TMAP handout…

Posted on Wednesday 8 June 2011

In my Internist days of the late 1960s, our antihypertensive drugs were much more toxic than the drugs used today – Reserpine,  Aldomet, Apresoline. They often made people sick. Reserpine can regularly cause profound depressions, clinically indistinguishable from naturally occurring depression. Occasionally, people on Aldomet would develop Mania that looked for all the word like the naturally occurring version. So when I came into psychiatry, I had no trouble buying the hypotheses of those days involving the catecholamines. But as I got beyond my days of working on in-patient units with people who were so desperately ill, that belief was shaken. I saw plenty of depressed people of lesser severity where their symptoms seemed much more correlated with their lives, their personalities, their relationships. And those people responded so rarely to the Tricyclic Antidepressants that I sort of let all that biochemical business move to the back burner. It was like there were two kinds of depression, and they were pretty easily differentiated.

When the SSRIs came along, that boundary blurred somewhat. More people responded to the new drugs, or so it seemed. Almost everyone who was "depressed" wanted to try them, so I saw a lot of failures – but also a number of symptomatic successes that surprised me. I saw a case yesterday that reminded me of the point. A few weeks ago, I was leaving the clinic where I see patients in the morning to head across the county to another clinic where I work in the afternoons. A counselor I work with grabbed me. She had a client, a woman in her thirties who said her "Zoloft wasn’t working anymore" and wanted to change antidepressants. I couldn’t spend much time, so I saw her briefly and she seemed pretty depressed, couldn’t sleep, so I agreed and changed her to Celexa, and asked her to see me next time I was in the clinic.

That was three weeks earlier. When I saw her yesterday, I didn’t recognize her at first. She was "fine." "Changing medicine really helped," she said and I recognized her then. I started asking questions, and she gave me this history when pressed. She was a shy, quiet child – uncomfortable around her peers unlike her popular gregarious older sister. Her dad was a hale fellow, well met, who never met a woman he didn’t flirt with and never failed to comment on pretty girls he saw. This bothered her a lot and she complained to her mother who said, "Oh, that doesn’t mean anything. He’s just that way." Well, in adolescence, she found out that it did mean something and that dad was a philanderer extraordinaire. Her parents marriage had survived "somehow" and they were still together – "barely."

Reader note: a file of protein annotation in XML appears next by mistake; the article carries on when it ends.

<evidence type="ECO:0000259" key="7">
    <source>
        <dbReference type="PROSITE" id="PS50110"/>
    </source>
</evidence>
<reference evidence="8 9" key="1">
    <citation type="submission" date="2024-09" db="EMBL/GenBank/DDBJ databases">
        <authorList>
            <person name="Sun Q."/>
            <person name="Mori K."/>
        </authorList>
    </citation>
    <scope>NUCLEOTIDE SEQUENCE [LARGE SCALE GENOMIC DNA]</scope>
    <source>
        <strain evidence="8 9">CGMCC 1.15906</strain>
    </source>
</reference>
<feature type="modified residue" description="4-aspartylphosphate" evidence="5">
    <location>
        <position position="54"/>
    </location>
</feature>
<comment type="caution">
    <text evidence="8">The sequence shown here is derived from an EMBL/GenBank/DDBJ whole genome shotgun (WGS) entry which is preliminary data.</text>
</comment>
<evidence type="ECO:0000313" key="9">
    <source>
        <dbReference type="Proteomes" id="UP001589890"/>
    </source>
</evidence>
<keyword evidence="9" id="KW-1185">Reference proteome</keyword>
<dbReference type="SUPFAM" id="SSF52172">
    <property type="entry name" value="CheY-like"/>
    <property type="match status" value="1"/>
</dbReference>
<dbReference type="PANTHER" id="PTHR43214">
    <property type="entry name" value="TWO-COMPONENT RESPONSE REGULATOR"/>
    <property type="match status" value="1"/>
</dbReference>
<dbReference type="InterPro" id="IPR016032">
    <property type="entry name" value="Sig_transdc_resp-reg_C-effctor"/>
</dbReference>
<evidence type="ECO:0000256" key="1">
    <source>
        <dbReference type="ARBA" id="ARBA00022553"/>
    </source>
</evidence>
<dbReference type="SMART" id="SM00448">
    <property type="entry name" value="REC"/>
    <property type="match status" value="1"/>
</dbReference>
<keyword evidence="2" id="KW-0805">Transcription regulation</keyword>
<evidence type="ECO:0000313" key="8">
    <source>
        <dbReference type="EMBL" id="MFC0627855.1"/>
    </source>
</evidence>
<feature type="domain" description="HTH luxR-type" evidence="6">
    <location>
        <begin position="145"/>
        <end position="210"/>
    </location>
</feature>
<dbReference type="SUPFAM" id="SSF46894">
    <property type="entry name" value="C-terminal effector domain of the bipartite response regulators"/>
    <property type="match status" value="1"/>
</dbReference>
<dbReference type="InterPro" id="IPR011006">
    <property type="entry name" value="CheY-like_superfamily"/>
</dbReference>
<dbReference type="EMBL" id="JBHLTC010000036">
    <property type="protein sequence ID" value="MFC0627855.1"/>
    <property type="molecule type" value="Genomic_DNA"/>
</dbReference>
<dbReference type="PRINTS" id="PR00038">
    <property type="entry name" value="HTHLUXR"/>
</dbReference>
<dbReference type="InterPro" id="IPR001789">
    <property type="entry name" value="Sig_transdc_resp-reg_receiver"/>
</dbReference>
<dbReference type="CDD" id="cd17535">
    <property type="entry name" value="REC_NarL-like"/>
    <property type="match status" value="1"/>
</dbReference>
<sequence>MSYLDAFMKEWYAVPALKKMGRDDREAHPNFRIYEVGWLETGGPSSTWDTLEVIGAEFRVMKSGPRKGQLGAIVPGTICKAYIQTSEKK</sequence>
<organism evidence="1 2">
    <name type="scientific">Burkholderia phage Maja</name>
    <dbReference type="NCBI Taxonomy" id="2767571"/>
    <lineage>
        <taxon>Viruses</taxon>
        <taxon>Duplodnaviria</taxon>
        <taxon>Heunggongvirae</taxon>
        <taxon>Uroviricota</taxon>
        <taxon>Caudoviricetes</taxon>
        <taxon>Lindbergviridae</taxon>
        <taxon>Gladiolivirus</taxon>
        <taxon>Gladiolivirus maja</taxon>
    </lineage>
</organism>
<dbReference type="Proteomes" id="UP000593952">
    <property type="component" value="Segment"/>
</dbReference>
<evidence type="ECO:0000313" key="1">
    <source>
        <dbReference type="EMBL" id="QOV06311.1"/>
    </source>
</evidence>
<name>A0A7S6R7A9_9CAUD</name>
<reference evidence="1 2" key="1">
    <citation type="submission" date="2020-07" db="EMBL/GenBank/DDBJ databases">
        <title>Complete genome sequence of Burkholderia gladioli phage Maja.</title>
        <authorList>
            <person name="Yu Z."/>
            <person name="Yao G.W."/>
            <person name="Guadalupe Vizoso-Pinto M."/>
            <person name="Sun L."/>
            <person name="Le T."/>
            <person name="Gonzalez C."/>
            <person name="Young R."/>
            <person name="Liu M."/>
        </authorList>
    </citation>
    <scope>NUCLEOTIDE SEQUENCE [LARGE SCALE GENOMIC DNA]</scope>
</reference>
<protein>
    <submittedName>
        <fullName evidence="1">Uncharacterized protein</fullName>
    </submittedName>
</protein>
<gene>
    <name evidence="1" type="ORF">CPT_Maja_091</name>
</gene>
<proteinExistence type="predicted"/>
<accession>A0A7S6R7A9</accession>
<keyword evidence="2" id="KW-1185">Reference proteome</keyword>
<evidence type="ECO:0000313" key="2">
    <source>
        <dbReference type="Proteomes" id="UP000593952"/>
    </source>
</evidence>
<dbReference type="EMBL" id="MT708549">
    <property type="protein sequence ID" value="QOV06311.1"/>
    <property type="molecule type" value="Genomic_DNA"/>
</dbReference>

The patient had a good job, and a happy, successful 13 y/o daughter. She owned her house and had good friends. Her problem was "failed relationships." She’d had a string of relationships. "Nice guys, but they always break up with me after a while." It turned out that there was a pattern. These boyfriends seemed to her to always "flirt" with other women. She’d get mad and brow-beat them about it. They’d get tired of her jealousy and finally end things. To skip ahead, in late adolescence she’d turned from a late blooming skinny wall-flower into an attractive lady, and to her delight, men seemed to come her way. "Where do you meet men?" I asked. She blushed a bit, and said, "bars." She went for the good looking guys who flirted with her.  The pattern seemed clear, the desirable "flirty guys" she hooked up with became potentially like her dad, and she wasn’t interested in reliving her mom’s life and tried to change them. She wasn’t altogether aware of these connections and seemed engaged in the ramifications of this discussion. And back to her "Zoloft not working" – after her most recent break-up, she couldn’t shake off feeling discouraged and became genuinely depressed. Were all men philanderers, she wondered? Or was she chasing them off? Was she still the undesirable little girl she thought she’d finally left behind? She seemed to catch on when I said that she was picking "flirty" guys and then being upset that they were "flirty" guys. She said something like, "Sounds like I need a new playground." I liked that response and agreed.

Not bad for a short session at a rural clinic. But after I left, I was thinking that on that first encounter, I’d seen a clinically depressed person. I’d changed her medicine, and three weeks later, she’d walked in looking fine. I would doubt that there would’ve been a blip on a Hamilton Depression scale. And that was before our discussion of the paradox of the "flirty" guys and the connection to her family of origin. What if I’d given her that TMAP handout up there that first time and just done a "med check" the second time? She’d have been an "FDA cure." What if we’d had that discussion the first time and I hadn’t changed the medicine? And how come she was on Zoloft in the first place? Previous break-up? Was she better because she changed medications? Will she learn to stop connecting all guys with her dad and develop a better intuition about men? Did she have a "chemical imbalance" or a characterologic pattern at the root of her dysphoria? Did she have a Major Depressive Disorder, or an Adjustment Reaction with Depressed Mood? Or was she a person who needed to look at her contemporary life in the context of her formative years and become more informed by those connections.

All of which is my way of saying that I don’t like that TMAP handout very much…
    June 9, 2011 | 1:14 AM

    Great insight to the human condition. So true, self-exam is key to not taking meds for life situations and allowing feelings and self awareness to happen instead. thanks, great TMAP posts!!

    Jack Kelly
    June 9, 2011 | 3:50 PM

    Marvelously succinct statement – understands a complex and important problem.


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